Shatter Me (Tahereh Mafi) | Book Review


shatter-meTitle: Shatter Me

Author: Tahereh Mafi

Genre: Young adult, science fiction

Series: Shatter Me series

Preceded by: -NONE-

Followed by: Unravel Me

Goodreads Synopsis

I have a curse
I have a gift

I am a monster
I’m more than human

My touch is lethal
My touch is power

I am their weapon
I will fight back

Juliette hasn’t touched anyone in exactly 264 days.

The last time she did, it was an accident, but The Reestablishment locked her up for murder. No one knows why Juliette’s touch is fatal. As long as she doesn’t hurt anyone else, no one really cares. The world is too busy crumbling to pieces to pay attention to a 17-year-old girl. Diseases are destroying the population, food is hard to find, birds don’t fly anymore, and the clouds are the wrong color.

The Reestablishment said their way was the only way to fix things, so they threw Juliette in a cell. Now so many people are dead that the survivors are whispering war – and The Reestablishment has changed its mind. Maybe Juliette is more than a tortured soul stuffed into a poisonous body. Maybe she’s exactly what they need right now.

Juliette has to make a choice: Be a weapon. Or be a warrior.


There were some things in the book that annoyed me, I will say. The plot was pretty good, and the writing was unique, but the romance was a bit overdone. I think that the love scenes threw me off of some of the action. But on the other hand, the love did spur the action that was supposed to happen. The book overall was past paced and extraordinarily done, the scene set at exactly the right moments and action happening when it was supposed to. The main character was developed, but the others were not. (Especially Adam. Juliette’s apparent love interest. He annoyed me.)

What was done right:

The book’s format was unique. Mafi spices up the book by adding crossed out lines (though it wasn’t that necessary for some lines) by Juliette herself. The book talks about how she writes in a notebook during her time in the asylum, so it is inferred that she is writing this.

The action was fast-pacedAs said before, Juliette’s love for Adam and vice versa helped explain many of the things they did for each other. The book was kept at the same pace at all times, not slowed down at some points and super fast at others.

You could feel the passion. Juliette, as a developed character (ahem, Adam) could be seen as one who was passionate about kindness. She was one of the only ones there who actually cared, which made her unique character. As the plot went on, you could tell just how much Juliette cared for those around her.

Then again, you could also tell how much Juliette hated Warner, and how much Warner loved (read: madly obsessed about) Juliette. Warner was willing to risk many things for her (a.k.a. his sanity), while Juliette would barely speak to him.

What was not done right:

Adam was a very underdeveloped character. Towards the end of the book, he might have gotten more substance, but until then, I knew very little of what he was like. Maybe it was supposed to be that way, but if so, it should have been a lot more clear to me that we weren’t supposed to know about Adam. (IMO, I think that he was left mysterious to try and make people who fall for mysterious boys fall for him.)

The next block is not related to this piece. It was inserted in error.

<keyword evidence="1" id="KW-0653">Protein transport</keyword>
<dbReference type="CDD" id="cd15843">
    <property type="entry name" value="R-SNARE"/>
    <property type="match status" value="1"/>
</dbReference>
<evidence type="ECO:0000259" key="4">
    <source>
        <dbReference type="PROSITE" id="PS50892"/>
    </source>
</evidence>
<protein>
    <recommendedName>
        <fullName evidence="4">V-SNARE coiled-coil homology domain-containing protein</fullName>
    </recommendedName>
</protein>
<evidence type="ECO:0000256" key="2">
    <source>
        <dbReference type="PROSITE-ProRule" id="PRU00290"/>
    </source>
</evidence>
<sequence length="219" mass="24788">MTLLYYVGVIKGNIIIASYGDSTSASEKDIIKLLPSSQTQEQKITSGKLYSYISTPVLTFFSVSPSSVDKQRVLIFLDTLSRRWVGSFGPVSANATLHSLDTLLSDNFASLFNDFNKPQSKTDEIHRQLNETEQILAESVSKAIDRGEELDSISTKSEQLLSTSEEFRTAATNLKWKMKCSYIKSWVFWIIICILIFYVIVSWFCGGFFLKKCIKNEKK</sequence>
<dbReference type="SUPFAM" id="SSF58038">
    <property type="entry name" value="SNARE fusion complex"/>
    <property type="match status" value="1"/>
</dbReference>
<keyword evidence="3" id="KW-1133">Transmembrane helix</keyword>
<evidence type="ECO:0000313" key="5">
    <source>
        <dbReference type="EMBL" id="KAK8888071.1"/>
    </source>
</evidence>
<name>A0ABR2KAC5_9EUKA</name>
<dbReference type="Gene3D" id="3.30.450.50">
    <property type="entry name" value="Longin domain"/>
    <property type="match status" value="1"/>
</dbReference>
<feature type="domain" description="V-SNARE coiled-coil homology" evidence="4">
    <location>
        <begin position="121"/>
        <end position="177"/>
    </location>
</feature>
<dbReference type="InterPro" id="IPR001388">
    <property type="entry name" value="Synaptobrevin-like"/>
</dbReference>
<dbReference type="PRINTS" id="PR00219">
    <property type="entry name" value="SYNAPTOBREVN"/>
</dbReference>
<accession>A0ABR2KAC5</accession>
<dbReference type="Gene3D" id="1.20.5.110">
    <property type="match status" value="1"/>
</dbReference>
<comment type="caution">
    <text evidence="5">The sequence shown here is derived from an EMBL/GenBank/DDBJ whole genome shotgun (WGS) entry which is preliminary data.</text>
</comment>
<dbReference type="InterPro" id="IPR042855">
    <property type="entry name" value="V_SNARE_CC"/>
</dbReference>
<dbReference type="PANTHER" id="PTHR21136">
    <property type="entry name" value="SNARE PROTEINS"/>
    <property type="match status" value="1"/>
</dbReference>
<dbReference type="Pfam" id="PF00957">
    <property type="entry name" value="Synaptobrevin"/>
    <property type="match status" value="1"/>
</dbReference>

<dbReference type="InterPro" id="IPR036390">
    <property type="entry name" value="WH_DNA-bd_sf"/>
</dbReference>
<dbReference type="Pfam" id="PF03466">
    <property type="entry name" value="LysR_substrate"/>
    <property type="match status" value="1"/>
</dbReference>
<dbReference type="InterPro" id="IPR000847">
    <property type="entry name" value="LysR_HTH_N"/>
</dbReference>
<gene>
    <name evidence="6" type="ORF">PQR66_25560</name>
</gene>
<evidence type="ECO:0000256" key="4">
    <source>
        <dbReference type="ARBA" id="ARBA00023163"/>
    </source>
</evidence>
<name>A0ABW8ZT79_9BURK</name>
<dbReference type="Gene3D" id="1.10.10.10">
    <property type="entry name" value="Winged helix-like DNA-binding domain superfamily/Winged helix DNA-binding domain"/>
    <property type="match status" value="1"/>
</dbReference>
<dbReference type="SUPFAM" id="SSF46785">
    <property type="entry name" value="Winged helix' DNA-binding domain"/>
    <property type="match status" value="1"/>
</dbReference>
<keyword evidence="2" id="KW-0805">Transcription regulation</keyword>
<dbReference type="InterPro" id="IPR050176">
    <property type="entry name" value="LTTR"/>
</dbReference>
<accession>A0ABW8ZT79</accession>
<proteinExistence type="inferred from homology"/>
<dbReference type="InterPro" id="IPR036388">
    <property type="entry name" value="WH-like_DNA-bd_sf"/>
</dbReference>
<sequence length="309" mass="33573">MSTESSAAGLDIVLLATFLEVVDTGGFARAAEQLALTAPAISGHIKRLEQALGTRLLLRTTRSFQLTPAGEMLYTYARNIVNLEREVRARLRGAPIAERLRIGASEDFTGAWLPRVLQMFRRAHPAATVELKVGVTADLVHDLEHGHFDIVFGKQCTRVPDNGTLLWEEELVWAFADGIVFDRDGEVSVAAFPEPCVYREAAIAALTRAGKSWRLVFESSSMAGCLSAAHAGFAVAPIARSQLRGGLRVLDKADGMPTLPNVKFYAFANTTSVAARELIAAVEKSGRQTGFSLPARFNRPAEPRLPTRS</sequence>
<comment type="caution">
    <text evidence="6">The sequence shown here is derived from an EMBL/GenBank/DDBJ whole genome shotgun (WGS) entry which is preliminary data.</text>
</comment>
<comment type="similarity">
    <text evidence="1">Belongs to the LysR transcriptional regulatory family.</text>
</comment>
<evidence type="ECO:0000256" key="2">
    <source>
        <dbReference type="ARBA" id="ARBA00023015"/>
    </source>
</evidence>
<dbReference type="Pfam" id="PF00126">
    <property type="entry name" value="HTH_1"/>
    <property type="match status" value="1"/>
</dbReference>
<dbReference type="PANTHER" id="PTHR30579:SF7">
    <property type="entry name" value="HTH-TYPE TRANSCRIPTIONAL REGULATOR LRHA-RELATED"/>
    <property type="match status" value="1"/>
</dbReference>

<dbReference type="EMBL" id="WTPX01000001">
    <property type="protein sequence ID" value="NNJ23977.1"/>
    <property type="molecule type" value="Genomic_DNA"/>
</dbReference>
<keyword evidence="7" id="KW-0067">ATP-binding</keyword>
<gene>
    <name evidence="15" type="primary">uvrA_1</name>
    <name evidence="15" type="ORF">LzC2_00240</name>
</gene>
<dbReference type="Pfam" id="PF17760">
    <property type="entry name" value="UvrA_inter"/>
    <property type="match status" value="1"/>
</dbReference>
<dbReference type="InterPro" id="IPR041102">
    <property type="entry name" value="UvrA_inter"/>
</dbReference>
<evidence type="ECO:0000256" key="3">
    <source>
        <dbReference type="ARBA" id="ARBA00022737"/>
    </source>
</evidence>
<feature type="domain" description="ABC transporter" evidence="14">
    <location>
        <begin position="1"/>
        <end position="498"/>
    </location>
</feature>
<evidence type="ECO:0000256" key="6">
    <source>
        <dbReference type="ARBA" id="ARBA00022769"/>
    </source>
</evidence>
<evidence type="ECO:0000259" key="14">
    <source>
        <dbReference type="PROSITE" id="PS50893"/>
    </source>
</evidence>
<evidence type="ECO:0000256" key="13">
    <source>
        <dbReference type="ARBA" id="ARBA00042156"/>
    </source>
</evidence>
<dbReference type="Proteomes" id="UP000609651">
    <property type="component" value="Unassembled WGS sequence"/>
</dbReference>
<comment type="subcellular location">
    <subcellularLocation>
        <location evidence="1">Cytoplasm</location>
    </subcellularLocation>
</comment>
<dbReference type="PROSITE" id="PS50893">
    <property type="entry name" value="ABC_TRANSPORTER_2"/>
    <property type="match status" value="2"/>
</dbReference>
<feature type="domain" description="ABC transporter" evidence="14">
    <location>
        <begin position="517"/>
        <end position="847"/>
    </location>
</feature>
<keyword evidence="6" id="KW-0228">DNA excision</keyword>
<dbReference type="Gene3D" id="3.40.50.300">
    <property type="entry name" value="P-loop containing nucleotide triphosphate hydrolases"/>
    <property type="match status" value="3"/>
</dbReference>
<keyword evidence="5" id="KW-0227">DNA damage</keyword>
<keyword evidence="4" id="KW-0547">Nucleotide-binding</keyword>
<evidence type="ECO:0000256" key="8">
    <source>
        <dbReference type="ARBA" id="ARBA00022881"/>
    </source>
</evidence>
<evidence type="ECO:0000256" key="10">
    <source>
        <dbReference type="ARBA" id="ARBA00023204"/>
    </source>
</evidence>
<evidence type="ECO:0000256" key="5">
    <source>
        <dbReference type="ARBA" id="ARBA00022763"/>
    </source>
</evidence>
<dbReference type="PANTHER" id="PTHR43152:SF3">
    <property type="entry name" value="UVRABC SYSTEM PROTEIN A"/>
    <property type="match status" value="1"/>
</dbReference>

Some metaphors and similes could not be understood, the crossing-outs were overdone, and the repetition was annoying.

This is an excerpt from a review by a user on Goodreads. She gave it one star.

“Hate looks like everybody else until it smiles. Until it spins around and lies with lips and teeth carved into semblance of something too passive to punch.”

I just… WHAT??? This is one example floating around in there, but every second sentence is like this! That’s not even mentioning the annoying strike-outs. Trust me, no really, trust me, I thought people were being overly picky when they said the crossed out sentences were annoying. I actually thought it sounded interesting, unusual, especially because the whole thing is meant to be written in a notebook and I cross stuff out in mine all the time. But you have no idea how bloody annoying this is to read. All the effin’ time. People didn’t exaggerate: it will most likely drive you crazy.

However, there was one thing that for me was even more annoying than the descriptions, the similes, the strikes, and that was the stupid repetition thing: “and then and then and then…” Again, if it had been used once, or sparingly even, then it wouldn’t be so bad. I may have thought it was an interesting literary technique. But Shatter Me had way way way too much of everything (see what I did there?).

@ Emily May

I agree.

The love scenes were overdone. This is mainly the reason (and the reason above) I am taking off one whole star. It was very overdone. It could’ve been an excellent romance, but as filed under dystopian thriller and sci-fi, I don’t think it should have focused on the love too much.

And also the LOVE TRIANGLE between Warner, Juliette, and Adam. I DID NOT LIKE IT AT ALL. Love triangles, IMO, can be really great if done right, or they can be spectacular failures.

There were a lot of things unexplained by the end of the first book. Sure, there are another two books, but we still don’t know why Juliette’s power is like this and Adam’s past is still very mysterious, for example. But I’m waiting to get the next one!

UnknownScreen Shot 2016-06-17 at 2.59.46 PM

But things happen when people touch me.

Strange things.

Bad things.

Dead things.

There was quite a bit of hate going on for this book, and I will say that it annoyed me to some extent, but it was interesting and I think it deserves some credit. Take the risk–you will either love it or hate it!



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